The first meet with a Polytrack surface proved not only to produce solid footing but also solid financial figures.
Turfway Park, which was the first track in North America to run over the synthetic surface, showed substantial gains in handle, both on- and off-track.
The bottom line was no canceled days due to weather translated to considerably more races being run, which translated to increased handle. In 2005, there were 591 races over the course of the 14-week meet. In 2006, the track ran 688 races during the same period.
A release from the Northern Kentucky track said the handle during Turfway's meet that began Jan. 1 and ended April 6 was up 61.8% to $198,343,642. Out-of-state handle was up 69.4% while on-track handle showed a 19.5% increase.
The increased handle resulted in increased purses, which rose 16.3%.
In the 2005 Winter/Spring meet, the track was forced to cancel all or part of 11 days of racing, most due to unsafe track conditions. In the just-completed meet, no races were canceled despite several days of heavy rain and a snowstorm or two. The Polytrack surface was never rated anything but fast.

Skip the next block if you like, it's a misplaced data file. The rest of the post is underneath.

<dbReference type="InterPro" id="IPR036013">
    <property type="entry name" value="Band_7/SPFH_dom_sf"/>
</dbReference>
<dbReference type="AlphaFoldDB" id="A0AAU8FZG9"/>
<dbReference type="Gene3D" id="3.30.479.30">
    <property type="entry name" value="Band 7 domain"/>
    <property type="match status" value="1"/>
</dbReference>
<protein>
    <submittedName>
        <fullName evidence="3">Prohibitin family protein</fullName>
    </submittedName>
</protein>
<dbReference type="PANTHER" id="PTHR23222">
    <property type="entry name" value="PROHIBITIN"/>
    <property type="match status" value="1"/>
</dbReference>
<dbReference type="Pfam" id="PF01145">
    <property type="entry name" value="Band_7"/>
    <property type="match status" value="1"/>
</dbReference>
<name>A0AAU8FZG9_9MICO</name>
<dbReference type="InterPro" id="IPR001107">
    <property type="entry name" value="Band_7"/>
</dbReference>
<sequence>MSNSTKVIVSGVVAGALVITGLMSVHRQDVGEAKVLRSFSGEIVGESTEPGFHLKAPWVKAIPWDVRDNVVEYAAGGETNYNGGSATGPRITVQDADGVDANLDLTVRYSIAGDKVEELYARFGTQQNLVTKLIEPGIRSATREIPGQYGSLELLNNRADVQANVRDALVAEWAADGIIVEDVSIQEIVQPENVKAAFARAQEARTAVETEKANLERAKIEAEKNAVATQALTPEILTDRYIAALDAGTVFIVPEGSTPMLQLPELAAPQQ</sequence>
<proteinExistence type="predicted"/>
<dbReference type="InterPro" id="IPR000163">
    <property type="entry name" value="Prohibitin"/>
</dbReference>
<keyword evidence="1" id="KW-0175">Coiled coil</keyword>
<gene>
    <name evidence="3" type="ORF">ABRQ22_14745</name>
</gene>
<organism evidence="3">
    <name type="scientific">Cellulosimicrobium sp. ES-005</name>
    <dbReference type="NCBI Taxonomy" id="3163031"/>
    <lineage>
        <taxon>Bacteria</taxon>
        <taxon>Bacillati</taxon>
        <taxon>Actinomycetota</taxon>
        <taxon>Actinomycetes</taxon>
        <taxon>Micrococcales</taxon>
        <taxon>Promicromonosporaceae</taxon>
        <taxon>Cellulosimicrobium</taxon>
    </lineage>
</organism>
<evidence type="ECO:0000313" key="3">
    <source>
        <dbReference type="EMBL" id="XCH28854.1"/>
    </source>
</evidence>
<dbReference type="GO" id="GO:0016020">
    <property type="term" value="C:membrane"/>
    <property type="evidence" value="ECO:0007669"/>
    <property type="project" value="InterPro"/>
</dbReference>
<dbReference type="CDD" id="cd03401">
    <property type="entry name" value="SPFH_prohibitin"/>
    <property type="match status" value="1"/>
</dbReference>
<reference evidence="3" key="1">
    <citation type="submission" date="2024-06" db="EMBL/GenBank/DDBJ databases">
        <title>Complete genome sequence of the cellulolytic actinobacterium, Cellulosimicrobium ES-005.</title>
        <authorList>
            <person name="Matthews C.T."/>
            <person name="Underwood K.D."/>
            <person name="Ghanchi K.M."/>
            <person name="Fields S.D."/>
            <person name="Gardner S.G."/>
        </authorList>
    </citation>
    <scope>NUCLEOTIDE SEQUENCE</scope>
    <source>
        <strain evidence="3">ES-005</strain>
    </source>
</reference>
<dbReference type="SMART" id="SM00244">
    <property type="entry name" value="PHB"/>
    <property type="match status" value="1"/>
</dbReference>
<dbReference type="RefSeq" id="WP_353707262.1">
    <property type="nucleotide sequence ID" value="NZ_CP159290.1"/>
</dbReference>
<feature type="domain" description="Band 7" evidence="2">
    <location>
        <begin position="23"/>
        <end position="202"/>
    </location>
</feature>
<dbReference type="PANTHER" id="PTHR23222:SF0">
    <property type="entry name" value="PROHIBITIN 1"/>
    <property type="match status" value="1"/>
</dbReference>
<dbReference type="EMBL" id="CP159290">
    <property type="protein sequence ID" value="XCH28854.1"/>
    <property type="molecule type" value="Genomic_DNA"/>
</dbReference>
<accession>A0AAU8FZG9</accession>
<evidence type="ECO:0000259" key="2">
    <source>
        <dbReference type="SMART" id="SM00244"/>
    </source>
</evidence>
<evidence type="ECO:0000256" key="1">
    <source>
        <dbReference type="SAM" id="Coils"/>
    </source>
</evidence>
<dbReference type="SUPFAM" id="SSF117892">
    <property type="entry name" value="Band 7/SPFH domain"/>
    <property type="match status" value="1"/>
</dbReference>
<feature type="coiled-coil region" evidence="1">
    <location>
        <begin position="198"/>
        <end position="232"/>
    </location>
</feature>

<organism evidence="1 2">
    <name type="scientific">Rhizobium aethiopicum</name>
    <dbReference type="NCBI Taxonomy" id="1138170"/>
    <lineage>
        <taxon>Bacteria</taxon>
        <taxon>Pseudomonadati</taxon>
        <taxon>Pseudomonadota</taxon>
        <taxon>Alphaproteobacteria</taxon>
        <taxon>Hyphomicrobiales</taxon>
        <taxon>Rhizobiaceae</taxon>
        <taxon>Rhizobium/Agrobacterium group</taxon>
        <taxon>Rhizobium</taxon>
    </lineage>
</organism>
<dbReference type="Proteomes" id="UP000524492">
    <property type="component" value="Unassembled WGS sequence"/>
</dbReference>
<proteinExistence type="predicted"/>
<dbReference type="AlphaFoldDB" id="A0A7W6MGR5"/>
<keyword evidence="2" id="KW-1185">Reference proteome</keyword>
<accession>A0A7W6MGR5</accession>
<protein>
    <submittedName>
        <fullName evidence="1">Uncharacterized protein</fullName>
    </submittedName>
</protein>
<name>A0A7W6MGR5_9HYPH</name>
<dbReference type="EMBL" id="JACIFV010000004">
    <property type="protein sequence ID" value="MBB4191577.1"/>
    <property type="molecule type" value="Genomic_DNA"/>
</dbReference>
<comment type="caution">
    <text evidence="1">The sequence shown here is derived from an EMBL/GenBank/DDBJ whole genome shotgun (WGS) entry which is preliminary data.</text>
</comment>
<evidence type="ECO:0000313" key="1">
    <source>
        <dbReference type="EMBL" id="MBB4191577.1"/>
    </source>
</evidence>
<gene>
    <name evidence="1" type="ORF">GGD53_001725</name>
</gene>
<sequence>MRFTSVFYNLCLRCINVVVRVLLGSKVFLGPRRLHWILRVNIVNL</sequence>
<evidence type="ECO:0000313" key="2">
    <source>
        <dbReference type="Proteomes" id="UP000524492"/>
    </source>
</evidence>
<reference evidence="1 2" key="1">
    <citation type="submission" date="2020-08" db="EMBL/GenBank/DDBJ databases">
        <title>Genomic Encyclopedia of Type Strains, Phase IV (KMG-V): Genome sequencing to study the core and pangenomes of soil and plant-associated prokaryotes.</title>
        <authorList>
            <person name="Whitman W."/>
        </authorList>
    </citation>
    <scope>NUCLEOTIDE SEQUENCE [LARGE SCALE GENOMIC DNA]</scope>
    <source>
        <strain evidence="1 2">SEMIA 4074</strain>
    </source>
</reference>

During the 2005 meet, 14 horses suffered catastrophic breakdowns. During the same meet in 2006, that number was zero. Since the track opened for racing on Sept. 7, 2005, through the close of the 2006 Winter/Spring meet, three horses have suffered catastrophic breakdowns on-track. During the same period in 2004-2005, 24 horses suffered such breakdowns.
Commenting on the meet's numbers, Turfway Park president Robert Elliston said, "We had three main goals for our Polytrack installation: improve safety for the horses and riders; reduce the number of canceled days while providing a consistent racing surface; and produce a competitive, appealing wagering product to our patrons. These numbers demonstrate that we met or exceeded all of those goals.
"We are very grateful that the Turfway Park ownership group -- Keeneland Association and Harrah's Entertainment -- had the courage and foresight to allow us to move forward with this advancement that I believe will benefit racing for decades to come."
Apprentice jockey Julien Leparoux set a new meet record with 167 wins from 529 mounts, a 32% win rate. The previous record for the meet was 150, set by Rafael Bejarano in 2004. The second-leading rider for the 2006 meet was Willie Martinez with 43 wins from 292 mounts.
Gregory Foley took his third straight trainer title with 30 winners from 114 starters. Behind him was Wayne Bearden with 23 winners from 54 starters.
Bearden was the meet's leading owner with 15 winners from 24 starters. Second among owners were Kenneth and Sarah Ramsey with 13 wins from 49 runners.
Top horse for the meet was Indy Energy, trained by Arthur Zeis. From January 7 through April 1, the 7-year-old gelding started seven times, racking up six wins and one third.